Control tower at the Gary Chicago International Airport Monday Feb. 25, 2013. | Andy Lavalley~Sun-Times Media
Control tower at the Gary Chicago International Airport Monday Feb. 25, 2013. | Andy Lavalley~Sun-Times Media
Post-Tribune Staff and Wire Reports

The closing of the Gary/Chicago International Airport control tower and 148 others around the country have been postponed until June.

The closures, expected to begin this weekend because of government-wide spending cuts, are being delayed until June 15, federal regulators announced Friday.

Gary’s interim director, Steven Landry, said Friday he was pleased with the news that the control tower operations are extended for two more months.

The extension, however, doesn’t have any effect on the airport’s passenger service through Allegiant Air, because the company had already decided to schedule flights despite the closure. As it did in the fall when business to Florida is traditionally slow, Allegiant had announced a hiatus in service beginning next week.

“It had nothing to do with the control tower,” Landry said.

The Federal Aviation Administration said it needs more time to deal with legal challenges to the closures.

Also, about 50 airport authorities and other “stakeholders” have indicated they want to fund the operations of the towers themselves rather than see them shut down, and more time will be needed to work out those plans, the agency said in a statement.

Landry said he is looking at “all options to keep the tower open,” including efforts to identify local money for the airport.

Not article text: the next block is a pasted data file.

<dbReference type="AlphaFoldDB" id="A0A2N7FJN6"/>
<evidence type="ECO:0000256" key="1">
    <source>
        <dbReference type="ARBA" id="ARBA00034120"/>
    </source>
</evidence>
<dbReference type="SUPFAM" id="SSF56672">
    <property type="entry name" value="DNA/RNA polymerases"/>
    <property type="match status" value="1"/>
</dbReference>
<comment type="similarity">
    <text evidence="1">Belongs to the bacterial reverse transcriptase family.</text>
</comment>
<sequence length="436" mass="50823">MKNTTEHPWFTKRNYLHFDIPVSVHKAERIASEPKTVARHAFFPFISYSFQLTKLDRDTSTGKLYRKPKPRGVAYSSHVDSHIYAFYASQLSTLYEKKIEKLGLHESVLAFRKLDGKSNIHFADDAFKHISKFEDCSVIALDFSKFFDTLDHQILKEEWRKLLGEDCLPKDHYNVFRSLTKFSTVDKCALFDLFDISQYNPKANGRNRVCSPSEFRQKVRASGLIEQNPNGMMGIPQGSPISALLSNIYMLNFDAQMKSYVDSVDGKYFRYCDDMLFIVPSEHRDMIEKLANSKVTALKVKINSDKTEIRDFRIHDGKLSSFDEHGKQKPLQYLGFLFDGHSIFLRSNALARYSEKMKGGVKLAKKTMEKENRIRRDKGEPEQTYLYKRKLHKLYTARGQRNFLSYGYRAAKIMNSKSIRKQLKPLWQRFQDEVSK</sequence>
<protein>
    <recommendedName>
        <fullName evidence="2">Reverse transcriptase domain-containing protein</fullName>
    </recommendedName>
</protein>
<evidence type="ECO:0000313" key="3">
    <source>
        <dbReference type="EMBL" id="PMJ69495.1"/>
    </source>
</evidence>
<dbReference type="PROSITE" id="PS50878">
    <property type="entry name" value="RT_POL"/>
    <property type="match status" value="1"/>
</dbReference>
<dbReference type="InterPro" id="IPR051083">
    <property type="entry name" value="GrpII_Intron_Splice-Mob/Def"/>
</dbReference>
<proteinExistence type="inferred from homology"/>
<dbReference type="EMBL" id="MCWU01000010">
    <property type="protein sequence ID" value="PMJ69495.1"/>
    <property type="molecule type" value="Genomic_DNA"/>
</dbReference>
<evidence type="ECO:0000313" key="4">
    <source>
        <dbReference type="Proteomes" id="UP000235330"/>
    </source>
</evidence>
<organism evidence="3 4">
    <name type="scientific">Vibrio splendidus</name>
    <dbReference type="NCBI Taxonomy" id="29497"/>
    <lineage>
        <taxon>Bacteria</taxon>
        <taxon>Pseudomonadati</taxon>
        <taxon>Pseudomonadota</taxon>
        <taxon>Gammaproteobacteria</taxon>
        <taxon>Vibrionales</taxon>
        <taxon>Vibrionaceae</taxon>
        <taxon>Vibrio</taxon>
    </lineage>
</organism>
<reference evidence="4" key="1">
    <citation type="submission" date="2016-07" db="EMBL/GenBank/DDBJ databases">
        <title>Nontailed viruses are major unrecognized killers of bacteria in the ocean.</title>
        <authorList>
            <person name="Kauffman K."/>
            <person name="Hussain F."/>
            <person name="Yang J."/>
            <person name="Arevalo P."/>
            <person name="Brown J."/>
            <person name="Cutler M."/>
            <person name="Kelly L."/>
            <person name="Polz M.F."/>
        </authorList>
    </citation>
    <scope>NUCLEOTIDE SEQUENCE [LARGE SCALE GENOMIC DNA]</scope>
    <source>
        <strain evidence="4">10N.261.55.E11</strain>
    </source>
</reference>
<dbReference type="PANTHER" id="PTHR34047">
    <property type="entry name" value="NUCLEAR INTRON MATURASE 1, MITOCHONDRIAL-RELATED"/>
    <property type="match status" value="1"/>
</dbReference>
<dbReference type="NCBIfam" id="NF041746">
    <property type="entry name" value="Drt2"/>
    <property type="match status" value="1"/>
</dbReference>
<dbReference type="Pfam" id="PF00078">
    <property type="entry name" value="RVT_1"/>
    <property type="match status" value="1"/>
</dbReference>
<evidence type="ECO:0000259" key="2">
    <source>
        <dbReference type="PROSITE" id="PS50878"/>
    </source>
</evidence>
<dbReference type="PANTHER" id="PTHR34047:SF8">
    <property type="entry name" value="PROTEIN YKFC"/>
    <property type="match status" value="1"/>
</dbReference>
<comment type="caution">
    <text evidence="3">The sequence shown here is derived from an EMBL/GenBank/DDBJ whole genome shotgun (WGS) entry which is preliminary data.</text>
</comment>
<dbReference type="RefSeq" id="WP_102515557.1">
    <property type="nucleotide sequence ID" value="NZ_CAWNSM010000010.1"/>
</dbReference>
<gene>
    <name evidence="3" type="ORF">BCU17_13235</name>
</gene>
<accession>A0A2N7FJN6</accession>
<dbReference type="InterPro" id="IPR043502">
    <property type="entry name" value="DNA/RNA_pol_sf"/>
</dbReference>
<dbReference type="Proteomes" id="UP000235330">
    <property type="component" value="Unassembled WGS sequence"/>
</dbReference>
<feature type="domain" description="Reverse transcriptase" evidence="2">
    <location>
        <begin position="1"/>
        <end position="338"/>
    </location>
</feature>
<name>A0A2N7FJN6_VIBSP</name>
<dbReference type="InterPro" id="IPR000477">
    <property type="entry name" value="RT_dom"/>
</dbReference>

The first 24 tower closures were scheduled to begin Sunday, with the rest coming over the next few weeks. Obama administration officials have said the closures are necessary to accomplish government-wide automatic spending cuts required by Congress.

Despite the delay, the FAA said all 149 of the airport towers, which are operated by private contractors for the agency, will be shut down or turned over to local authorities on June 15. The new schedule is to implement the shutdowns at once, rather than a gradual phase-in as had been planned.

The U.S. Contract Tower Association, which represents the companies that operate contract towers, has challenged the closures in federal court. “The administration has decided to make tower closures the poster child of sequestration (automatic spending cuts),” said the group’s director, J. Spencer Dickerson. “We believe there are other ways they could have skinned this cat.”

Federal officials have insisted that the closures wouldn’t affect safety.

Of the nation’s 5,000 public airports, only about 10 percent have control towers.

Next week, Sen. Jerry Moran, R-Kan. and Sen. Richard Blumenthal, D-Conn., plan to introduce a bill to require the FAA to resume operations at the 24 towers that were scheduled for closure on Sunday and to prohibit the agency from shutting down any more towers after that.